Stocks spent much of Friday in recovery mode following weakness on global trade concerns as President Trump said he would impose tariffs up to $50 billion on goods from China. According to officials in Washington, China’s theft of intellectual property and technology and other unfair trade practices reignited Trump’s promise to inflict heavy tariffs. Markets opened deep in the red on Monday amid lingering trade tensions between the two largest economies in the world.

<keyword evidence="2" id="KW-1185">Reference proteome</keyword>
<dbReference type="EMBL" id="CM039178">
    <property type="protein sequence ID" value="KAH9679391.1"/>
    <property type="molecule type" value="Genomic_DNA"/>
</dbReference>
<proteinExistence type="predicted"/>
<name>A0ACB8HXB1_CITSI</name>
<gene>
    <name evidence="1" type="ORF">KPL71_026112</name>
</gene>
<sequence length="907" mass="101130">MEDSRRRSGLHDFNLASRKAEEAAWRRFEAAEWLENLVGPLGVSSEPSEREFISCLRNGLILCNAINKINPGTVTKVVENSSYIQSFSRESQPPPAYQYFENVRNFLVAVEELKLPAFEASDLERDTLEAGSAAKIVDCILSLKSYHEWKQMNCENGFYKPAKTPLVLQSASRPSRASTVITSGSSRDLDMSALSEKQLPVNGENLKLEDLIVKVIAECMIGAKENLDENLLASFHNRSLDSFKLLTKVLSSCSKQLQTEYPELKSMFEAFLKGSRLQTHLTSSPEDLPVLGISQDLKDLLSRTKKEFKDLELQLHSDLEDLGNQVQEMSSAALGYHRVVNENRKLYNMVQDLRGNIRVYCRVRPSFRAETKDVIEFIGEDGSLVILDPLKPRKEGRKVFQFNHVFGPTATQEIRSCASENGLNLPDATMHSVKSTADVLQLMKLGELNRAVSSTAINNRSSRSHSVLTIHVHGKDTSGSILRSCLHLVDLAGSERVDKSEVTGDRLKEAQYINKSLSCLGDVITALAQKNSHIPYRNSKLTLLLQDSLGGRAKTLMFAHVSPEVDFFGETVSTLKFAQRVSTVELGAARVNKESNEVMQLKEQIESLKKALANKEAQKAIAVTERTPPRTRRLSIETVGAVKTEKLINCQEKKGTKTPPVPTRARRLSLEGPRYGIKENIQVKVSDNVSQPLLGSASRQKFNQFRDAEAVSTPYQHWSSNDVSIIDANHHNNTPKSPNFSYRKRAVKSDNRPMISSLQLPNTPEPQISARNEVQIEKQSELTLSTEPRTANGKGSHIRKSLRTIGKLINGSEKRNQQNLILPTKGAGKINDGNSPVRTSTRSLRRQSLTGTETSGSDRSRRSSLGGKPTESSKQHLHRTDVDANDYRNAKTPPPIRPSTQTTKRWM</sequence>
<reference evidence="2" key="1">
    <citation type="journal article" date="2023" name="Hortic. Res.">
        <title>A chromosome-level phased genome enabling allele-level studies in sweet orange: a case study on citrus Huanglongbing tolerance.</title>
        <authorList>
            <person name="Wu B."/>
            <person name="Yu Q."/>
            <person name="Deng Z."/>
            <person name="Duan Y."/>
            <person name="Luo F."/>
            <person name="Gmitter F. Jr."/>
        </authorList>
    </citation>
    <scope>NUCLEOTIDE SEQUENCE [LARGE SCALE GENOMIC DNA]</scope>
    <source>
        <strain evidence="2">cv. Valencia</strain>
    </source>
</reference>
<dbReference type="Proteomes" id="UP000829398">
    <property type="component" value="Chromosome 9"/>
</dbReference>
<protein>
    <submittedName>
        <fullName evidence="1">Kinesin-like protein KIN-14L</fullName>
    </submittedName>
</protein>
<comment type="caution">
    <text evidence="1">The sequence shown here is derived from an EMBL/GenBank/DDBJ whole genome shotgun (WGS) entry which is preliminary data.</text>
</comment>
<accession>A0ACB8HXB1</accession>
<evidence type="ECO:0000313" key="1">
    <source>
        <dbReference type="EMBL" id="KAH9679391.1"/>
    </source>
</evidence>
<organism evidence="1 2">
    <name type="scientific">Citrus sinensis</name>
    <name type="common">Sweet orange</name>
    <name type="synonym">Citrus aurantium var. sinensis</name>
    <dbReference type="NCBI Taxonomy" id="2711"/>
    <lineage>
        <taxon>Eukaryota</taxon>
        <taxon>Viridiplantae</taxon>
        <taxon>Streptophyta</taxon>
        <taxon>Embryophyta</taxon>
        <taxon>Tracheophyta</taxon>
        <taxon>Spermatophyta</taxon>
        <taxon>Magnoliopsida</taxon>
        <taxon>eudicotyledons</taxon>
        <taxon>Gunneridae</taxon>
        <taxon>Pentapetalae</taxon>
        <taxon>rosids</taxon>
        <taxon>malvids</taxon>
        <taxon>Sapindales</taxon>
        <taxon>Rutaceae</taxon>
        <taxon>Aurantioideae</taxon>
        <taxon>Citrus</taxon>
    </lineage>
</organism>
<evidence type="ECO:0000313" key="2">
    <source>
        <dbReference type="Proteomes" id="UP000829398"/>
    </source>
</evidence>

The long-term effect of tariffs is nebulous and full of speculation. On the other hand, Treasury bond yields are presenting a compelling case as they rose sharply in recent weeks on stronger-than-expected U.S. economic data. In contrast, corporate bond yields have not risen as fast — so spreads between corporate and Treasury bond yields have narrowed. The spread between AAA-rated corporate bonds and 10-year government bonds in May was 102 basis points, well below the 35-year average of 123 bps. The gap between the government 10-year bond yield and a BAA-rated bond in May was 185 basis points, also below the historical average spread of 233 bps. These spreads help us gauge the bond market’s view of corporate financial strength. Based on this premise, corporate balance sheets look solid, but corporate bonds are not as favorable to investors. From an investment standpoint, we are favoring inflation-protected securities and shorter-duration Treasuries.